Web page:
Marketing Schools, Marketing Cities: Who Wins and Who Loses When Schools Become Urban Amenities

Marketing Schools, Marketing Cities: Who Wins and Who Loses When Schools Become Urban Amenities

Maia Bloomfield Cucchiara

Language: English

Pages: 304

ISBN: 022601682X

Format: PDF / Kindle (mobi) / ePub


Discuss real estate with any young family and the subject of schools is certain to come up—in fact, it will likely be a crucial factor in determining where that family lives. Not merely institutions of learning, schools have increasingly become a sign of a neighborhood’s vitality, and city planners have ever more explicitly promoted “good schools” as a means of attracting more affluent families to urban areas, a dynamic process that Maia Bloomfield Cucchiara critically examines in Marketing Schools, Marketing Cities.
 
Focusing on Philadelphia’s Center City Schools Initiative, she shows how education policy makes overt attempts to prevent, or at least slow, middle-class flight to the suburbs. Navigating complex ethical terrain, she balances the successes of such policies in strengthening urban schools and communities against the inherent social injustices they propagate—the further marginalization and disempowerment of lowerclass families. By asking what happens when affluent parents become “valued customers,” Marketing Schools, Marketing Cities uncovers a problematic relationship between public institutions and private markets, where the former are used to leverage the latter to effect urban transformations.

 

 

 

 

 

 

 

 

 

 

forthright about their desire to provide their children with a better education. Rhonda, an African American mother living in West Philadelphia who worked as a mid-level manager in Center City, explained to me that she “went to the schools in [her] area, but wasn’t really happy with them.” Then she learned 62 chapter three of the Big Three schools in Center City and thought they would be a better option. She toured all the schools and eventually chose Grant because she liked its diverse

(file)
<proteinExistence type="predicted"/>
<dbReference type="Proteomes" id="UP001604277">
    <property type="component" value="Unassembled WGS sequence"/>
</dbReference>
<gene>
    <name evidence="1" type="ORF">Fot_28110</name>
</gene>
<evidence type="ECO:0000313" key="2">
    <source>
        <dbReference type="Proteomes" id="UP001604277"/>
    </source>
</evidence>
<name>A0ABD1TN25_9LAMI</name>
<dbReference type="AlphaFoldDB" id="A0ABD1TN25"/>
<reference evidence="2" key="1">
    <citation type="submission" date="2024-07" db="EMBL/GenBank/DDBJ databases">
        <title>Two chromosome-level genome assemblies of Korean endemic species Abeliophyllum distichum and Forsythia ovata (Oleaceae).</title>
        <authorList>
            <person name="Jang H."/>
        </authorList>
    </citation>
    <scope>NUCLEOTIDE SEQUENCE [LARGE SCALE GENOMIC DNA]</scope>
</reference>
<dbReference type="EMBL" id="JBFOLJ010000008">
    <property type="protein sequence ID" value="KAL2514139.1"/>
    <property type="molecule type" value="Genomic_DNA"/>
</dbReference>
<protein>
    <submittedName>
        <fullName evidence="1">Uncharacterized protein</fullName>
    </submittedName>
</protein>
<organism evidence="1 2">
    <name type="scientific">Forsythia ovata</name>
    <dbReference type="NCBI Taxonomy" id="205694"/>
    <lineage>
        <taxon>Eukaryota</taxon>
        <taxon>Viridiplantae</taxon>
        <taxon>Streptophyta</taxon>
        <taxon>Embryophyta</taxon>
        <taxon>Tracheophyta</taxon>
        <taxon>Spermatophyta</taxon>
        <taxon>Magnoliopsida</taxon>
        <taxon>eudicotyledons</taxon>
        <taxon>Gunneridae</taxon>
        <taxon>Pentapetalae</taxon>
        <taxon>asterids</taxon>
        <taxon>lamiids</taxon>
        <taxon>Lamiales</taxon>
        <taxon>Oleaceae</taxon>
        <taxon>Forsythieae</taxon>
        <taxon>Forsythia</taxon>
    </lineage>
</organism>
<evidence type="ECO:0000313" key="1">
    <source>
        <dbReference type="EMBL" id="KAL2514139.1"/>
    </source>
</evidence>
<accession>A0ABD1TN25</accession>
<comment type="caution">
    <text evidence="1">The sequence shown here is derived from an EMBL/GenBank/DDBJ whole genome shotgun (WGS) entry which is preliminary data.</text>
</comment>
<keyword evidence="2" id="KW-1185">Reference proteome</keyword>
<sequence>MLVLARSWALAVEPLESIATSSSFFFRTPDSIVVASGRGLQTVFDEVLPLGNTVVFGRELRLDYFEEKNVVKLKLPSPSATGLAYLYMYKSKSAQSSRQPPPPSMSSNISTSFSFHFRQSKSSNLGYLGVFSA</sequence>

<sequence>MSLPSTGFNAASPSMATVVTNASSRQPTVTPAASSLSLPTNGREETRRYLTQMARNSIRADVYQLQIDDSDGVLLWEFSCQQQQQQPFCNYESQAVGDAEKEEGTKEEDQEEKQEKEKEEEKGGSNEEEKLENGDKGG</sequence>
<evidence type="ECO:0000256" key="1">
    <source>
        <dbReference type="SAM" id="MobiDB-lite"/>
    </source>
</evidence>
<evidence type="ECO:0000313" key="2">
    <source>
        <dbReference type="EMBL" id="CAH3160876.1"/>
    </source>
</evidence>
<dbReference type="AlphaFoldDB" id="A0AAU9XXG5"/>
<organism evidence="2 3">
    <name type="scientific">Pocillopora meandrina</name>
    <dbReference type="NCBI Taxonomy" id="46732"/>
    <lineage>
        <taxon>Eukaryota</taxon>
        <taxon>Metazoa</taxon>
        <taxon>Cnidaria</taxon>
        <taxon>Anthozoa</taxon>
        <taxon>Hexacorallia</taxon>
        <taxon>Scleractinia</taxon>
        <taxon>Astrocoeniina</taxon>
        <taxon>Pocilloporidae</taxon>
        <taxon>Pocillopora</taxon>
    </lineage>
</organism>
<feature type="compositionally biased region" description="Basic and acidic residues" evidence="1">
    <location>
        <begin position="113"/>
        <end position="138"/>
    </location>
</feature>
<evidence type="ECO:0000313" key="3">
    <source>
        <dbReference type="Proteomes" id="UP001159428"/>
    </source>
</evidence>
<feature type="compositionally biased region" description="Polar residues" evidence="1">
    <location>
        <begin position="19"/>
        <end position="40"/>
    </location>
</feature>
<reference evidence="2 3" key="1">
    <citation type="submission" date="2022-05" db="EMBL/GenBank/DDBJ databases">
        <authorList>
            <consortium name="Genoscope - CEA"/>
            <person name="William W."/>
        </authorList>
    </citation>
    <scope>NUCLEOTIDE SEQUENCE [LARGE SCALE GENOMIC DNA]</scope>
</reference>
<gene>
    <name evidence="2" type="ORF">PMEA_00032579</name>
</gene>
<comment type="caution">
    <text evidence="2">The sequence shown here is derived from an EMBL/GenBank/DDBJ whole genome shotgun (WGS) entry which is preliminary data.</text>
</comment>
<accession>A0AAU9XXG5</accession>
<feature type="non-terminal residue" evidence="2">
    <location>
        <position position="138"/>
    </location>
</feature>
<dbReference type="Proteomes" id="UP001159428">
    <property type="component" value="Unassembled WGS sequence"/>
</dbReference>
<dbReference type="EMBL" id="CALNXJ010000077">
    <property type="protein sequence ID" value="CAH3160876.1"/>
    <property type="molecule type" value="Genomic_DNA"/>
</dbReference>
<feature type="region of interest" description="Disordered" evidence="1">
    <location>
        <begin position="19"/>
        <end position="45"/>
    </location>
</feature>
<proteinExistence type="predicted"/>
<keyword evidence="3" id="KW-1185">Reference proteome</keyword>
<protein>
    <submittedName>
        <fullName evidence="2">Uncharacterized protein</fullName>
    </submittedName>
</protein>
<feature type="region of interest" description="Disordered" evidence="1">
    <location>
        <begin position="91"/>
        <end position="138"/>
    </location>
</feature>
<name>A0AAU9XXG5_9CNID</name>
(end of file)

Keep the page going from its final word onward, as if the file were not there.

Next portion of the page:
year before the academic year in which they wanted to enroll their children. According to School District of Philadelphia Policy and Procedures section 102.2, “Transfer into other than neighborhood school (EH-36),” all decisions about transfer applications were made by the Office for School Operations, which would then inform parents about the status of their request. Siblings of currently enrolled students generally received preference. institutions of last resort 63 District written policy

assuming too much control over the school. At one meeting late in 2004 (seven months after the meeting in which Janice objected to Grant’s designation as a “Cobble Square school”), PTO president Sara again expressed her concerns about Ms. Ashton, referring this time to the many complaints she had heard from teachers about Ms. Ashton’s behavior toward them. When she did, several African American parents at the meeting objected, saying that the PTO should not get involved with a “teachers’ issue.”

option will be taken up widely and effectively.”5 At Grant, middle-class parents often used “voice,” working as activists to change the school. However, they did so with the threat of exit in the background (making it clear that if they were not satisfied, they would remove their children from Grant). On the other hand, the conditions that empowered professional par­ ents disempowered the parents of transfer students, many of whom were working class and African American. As a result, these

for school improvement and family involvement.39 While treatments of market influences on public education are often abstract, removed from the actual policies and practices of schools and school districts, this book takes a different approach. It aims to contribute to the conversation about the interplay between market forces and public institutions by showing how it manifests at the local level, in a particular city, school district, and school. a strategic opportunity 13 “Market” is a

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